Muhammad Hosni El Sayed Mubarak, former Egyptian president and military leader has died at the age of 91. He was admitted to the intensive care unit on Saturday, his son Alaa Mubarak said on Twitter. On Monday, Alaa said his father had underwent surgery and he was in stable condition.
He is survived by his wife Suzanne Mubarak and two sons, Gamal and Alaa Mubarak.
Following Anwar Sadat’s assassination in 1981, Mubarak stepped into the spotlight and became president of Egypt on October 14, 1981. Mubarak was known as a Western ally and made efforts to improve Arab-Israeli relations during his time in office. The Arab Spring that erupted in Egypt in 2011 brought an end to Mubarak’s tenure, as he was forced out of office and was tried for crimes against protesters and embezzlement in the following years.
Education and early career
Hosni Mubarak was born in Kafr-el Meselha, Minufiya, on May 4, 1928. Educated at the Egyptian Military Academy and the Air Force Academy, he began his career in 1952 working as a flight instructor at the Egyptian Air Force Academy. He quickly rose through the ranks and was named commander of the Air Force Academy in 1967, where he led the academy until 1969.
In 1972, he earned the title of Commander in Chief of the Egyptian Air Force and Deputy Minister of War, a post he held until 1975, when he was named as Egyptian Vice President under President Anwar Sadat.
Mubarak survived at least six assassination attempts over the years and was next to Sadat when he was assassinated by a group of Islamic fundamentalists on October 6, 1981.
During the nearly 30 years Mubarak reigned over Egypt, he was reelected four times before stepping down in 2011.
Mubarak was cozy with Western officials and had met in March 2002 with US Vice President Dick Cheney and pledged to pressure Saddam Hussein to allow United Nations inspectors to return to Iraq.
Mubarak also held multiple meetings during his tenure on the Arab-Israeli peace process. In June of that same year, Mubarak met with US President George W. Bush in Washington to discuss the Israeli-Palestinian conflict and Mubarak’s peace plan for the region. In 2006, he hosted a summit with Israeli Prime Minister Ehud Olmert, in an effort to coordinate security measures along the countries’ shared border. Also in 2006, he met with Palestinian President Mahmoud Abbas to ask for renewed peace talks between Israel and Palestine. He also met with US President Barack Obama in 2011 to discuss Middle East Peace.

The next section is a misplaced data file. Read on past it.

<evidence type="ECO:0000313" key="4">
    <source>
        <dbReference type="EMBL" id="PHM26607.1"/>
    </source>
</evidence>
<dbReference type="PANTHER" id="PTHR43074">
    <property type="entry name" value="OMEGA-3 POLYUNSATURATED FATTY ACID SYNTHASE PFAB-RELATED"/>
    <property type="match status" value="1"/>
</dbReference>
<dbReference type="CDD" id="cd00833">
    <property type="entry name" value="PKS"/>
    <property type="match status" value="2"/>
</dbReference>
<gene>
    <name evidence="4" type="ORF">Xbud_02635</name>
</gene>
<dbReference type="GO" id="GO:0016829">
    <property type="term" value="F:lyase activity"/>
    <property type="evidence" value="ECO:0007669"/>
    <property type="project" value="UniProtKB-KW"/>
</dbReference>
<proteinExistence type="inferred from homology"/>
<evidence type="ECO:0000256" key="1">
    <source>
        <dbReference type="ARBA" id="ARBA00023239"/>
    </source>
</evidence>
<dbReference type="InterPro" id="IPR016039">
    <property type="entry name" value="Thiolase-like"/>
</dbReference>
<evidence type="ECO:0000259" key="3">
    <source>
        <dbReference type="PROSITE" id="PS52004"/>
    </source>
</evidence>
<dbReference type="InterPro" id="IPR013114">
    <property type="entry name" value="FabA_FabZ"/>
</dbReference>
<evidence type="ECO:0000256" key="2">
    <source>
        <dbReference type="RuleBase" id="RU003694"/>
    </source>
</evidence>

Despite visible efforts on resolving the region’s longest standing conflict, domestic pressures would prove to be the fateful blow for Egypt’s long-time president.
When the Arab Spring swept through Egypt in January 2011, Hosni Mubarak, facing immense pressure from the street, announced he would not run again for president on February 1, 2011.
Protests continued in the country’s streets that winter, and on February 10, Mubarak said on state television he would hand over powers to Vice President Omar Suleiman, but would remain as president and said that the promised reforms in Egypt would proceed under his government’s supervision.
The next day, the vice president announced that Mubarak was stepping down; the military’s supreme council would run the country. President Mohamed Morsi, who died in June 2019, would succeed Mubarak following elections in 2012.
In May 2011, Egyptian judicial officials announced that Mubarak, along with sons Alaa and Gamal, would be tried over deaths of anti-government protesters. He would be found guilty of complicity in the murder of Arab Spring demonstrators. He and his former Interior Minister Habib al-Adly were sentenced to life in prison for their crimes.
Mubarak was released from Tora prison in August 2013 and was placed on house arrest before being transferred to a military hospital.
In 2014, Mubarak once again found himself in an Egyptian court – this time for embezzlement. He was sentenced to three years in prison. The convictions were initially overturned, but a retrial reinstated the guilty verdict.
In November that year, Mubarak was acquitted in a retrial of conspiring to kill protesters in 2011 and was also acquitted of corruption charges related to gas exports to Israel.
In March 2017, Mubarak was released from prison again after Egypt’s top appeals court upheld the acquittal.